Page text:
20 February 2018      

Hello again, and thank you for being here with us today!

Keep Going
Joseph M. Marshall III

Creative Reading
Wilferd A. Peterson

Our Lack of Leaders
tom walsh

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Life is not something to be lived through:  it is something to be lived up to.  It is a privilege, not a penal servitude of so many decades on earth.

William G. Jordan

Life, like any other exciting story, is bound to have painful and scary parts, boring and depressing parts, but it's a brilliant story, and it's up to us how it will turn out in the end.

Bo Lozoff

Life is a moment-to-moment happening;
any attempt to possess it, save it,
or store it, is to lose the present moment.

A Spiritual Warrior


Keep Going
Joseph M. Marshall III

The young man had one more question.  "Will I ever understand life and death the way you do?"

"If you live long enough, yes," replied the old man.  "There are times when I wish that I could understand some things more clearly.  But my journey is not yet over.  So perhaps I have something more to learn.  I do know this:  If you understand life, you understand death."

"What's to understand?" the young man retorted.  "As far as I'm concerned, my father dies before his time.  Why couldn't death have waited?"

"Death is not to blame," pointed out the old man.  "It was the disease that took your father.  Death is often the consequence of choices we make.  Someone decides to drive under the influence of alcohol and misses a curve he has driven hundreds of times.  But, in truth, we begin dying the day we are born.  That truth frightens most people because they have been taught that death is the enemy.

"My father--your great-grandfather--was a healer, in the old ways of our people.  Before he died he told my mother he only wanted to be buried in a coffin made of wood.  My father wanted his body to return to the Earth from which it came, without impediment.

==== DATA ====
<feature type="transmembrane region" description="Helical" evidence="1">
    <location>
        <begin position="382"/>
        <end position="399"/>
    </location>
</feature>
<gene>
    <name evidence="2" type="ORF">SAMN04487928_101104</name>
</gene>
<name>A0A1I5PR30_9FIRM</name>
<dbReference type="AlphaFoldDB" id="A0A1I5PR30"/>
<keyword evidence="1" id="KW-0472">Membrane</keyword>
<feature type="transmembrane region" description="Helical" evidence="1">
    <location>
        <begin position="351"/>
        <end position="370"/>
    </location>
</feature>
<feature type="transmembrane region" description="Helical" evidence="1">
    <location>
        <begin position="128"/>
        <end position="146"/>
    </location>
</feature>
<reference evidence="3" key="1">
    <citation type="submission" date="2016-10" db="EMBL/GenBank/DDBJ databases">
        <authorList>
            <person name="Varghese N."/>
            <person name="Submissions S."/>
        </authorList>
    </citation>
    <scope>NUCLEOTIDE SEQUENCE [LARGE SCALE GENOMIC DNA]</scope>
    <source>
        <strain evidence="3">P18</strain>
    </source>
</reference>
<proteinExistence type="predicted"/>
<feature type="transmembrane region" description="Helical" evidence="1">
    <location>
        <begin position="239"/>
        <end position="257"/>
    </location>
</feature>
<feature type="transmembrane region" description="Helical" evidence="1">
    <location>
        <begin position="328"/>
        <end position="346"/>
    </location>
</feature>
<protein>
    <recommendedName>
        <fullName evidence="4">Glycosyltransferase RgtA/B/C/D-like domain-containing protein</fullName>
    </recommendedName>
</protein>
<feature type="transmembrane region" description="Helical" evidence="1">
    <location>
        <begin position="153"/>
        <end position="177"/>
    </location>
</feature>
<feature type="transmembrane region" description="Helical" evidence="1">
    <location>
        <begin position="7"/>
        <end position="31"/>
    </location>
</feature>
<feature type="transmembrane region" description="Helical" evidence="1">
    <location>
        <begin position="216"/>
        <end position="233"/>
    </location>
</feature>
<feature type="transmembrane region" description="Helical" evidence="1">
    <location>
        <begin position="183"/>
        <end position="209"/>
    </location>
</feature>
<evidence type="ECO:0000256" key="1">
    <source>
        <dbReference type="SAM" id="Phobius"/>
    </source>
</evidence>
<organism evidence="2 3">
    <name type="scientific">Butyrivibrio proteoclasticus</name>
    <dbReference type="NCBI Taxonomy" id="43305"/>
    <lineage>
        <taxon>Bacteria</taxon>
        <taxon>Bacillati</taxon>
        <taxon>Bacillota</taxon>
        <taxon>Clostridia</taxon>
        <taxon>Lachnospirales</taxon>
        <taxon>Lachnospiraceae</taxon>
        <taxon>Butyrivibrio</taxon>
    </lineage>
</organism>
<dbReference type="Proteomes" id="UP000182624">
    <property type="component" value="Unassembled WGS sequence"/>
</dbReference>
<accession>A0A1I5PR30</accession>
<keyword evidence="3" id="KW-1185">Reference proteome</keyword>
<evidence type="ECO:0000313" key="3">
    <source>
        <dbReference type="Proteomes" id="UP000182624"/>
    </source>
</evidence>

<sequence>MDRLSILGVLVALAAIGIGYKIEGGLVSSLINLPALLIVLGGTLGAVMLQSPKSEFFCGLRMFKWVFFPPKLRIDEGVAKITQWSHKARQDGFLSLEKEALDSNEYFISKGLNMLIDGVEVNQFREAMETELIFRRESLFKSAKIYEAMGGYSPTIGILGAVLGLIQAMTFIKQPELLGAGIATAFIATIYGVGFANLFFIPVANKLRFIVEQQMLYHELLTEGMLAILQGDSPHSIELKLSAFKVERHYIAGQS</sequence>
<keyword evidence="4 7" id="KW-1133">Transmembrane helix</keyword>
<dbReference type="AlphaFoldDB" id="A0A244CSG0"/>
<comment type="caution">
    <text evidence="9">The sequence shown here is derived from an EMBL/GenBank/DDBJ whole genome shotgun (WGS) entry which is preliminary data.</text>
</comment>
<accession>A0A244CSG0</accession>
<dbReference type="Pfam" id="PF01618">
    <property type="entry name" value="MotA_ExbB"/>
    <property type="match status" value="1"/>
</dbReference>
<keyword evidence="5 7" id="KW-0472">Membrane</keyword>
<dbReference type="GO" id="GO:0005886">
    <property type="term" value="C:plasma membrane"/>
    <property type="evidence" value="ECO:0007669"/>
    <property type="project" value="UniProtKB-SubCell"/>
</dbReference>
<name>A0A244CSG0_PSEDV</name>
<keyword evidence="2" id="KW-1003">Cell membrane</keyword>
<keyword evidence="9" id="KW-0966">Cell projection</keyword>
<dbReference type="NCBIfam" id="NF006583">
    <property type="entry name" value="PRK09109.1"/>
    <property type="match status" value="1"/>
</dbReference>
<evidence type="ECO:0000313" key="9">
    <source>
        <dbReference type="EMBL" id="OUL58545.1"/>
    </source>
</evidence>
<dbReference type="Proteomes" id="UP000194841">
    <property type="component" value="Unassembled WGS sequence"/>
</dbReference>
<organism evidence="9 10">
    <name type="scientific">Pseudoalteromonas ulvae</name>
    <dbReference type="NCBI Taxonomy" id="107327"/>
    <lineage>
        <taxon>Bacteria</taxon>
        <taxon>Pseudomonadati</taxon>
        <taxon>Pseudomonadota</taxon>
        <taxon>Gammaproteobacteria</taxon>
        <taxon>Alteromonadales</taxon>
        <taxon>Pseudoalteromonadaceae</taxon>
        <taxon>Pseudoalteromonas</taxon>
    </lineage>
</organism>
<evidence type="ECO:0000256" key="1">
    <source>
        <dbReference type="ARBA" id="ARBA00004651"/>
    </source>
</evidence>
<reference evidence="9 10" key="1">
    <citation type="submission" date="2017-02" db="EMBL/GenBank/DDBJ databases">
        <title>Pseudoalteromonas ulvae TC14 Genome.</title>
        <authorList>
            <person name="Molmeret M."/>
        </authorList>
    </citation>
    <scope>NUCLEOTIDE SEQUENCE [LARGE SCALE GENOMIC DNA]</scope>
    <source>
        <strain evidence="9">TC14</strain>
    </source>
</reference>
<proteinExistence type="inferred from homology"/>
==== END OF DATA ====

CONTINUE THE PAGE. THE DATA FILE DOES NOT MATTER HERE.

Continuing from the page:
"Many people look on death as the end.  He looked on it as the end of one journey and the beginning of the next.  He believed that a metal coffin is a denial of death, because it prevents remains from returning to the Earth.  If you visit just about any cemetery in this country, you see that this society denies death.  People bury their loved ones in marble, granite, or steel crypts, thinking it's a final act of love that they can give.  Because of what my father taught me, I see it as preventing the end of the Earthly journey.  And it affects the spirit's journey to the next world.

"My father was not afraid of death, though I think he was sometimes afraid of life, as we all are at times.  He was afraid of failure, of illness, of life without my mother.  He was often afraid that perhaps he had not done his best in one situation or another.  But he was never afraid to die.

"We may die by accident, disease, in war, from old age, at the hand of someone, or by our own hand.  The manner of our death is often the last judgment others make of us.  But I think if we are to be judged, it should be for how we lived.

"Your father was a good man; he lived a good life.  You should not waste effort on anger over the way he died; celebrate the way he lived instead.  That is his legacy, not the manner of his death."

The old man and his grandson sat quietly in the shade of the old cottonwood, listening to the gentle breeze rustling the leaves.  The young man was awed by his grandfather's enormous strength of spirit, and grateful for the words that had given him peace in his time of anguish and confusion.

"I can't thank you enough, Grandpa," he said.  "One day I hope I can be half as wise as you are.  Thank you for all you have said."

"My grandfather spoke much the same words to me many times during the course of my journey.  He reminded me often, as I remind you now; there is another Grandfather.  Remember that in our language Grandfather also refers to the Great Power others call God.  The words I spoke are really from that Grandfather, because of the journey that He gave me and helped me to make.  The journey that has been my life is the source of what little wisdom I have gained.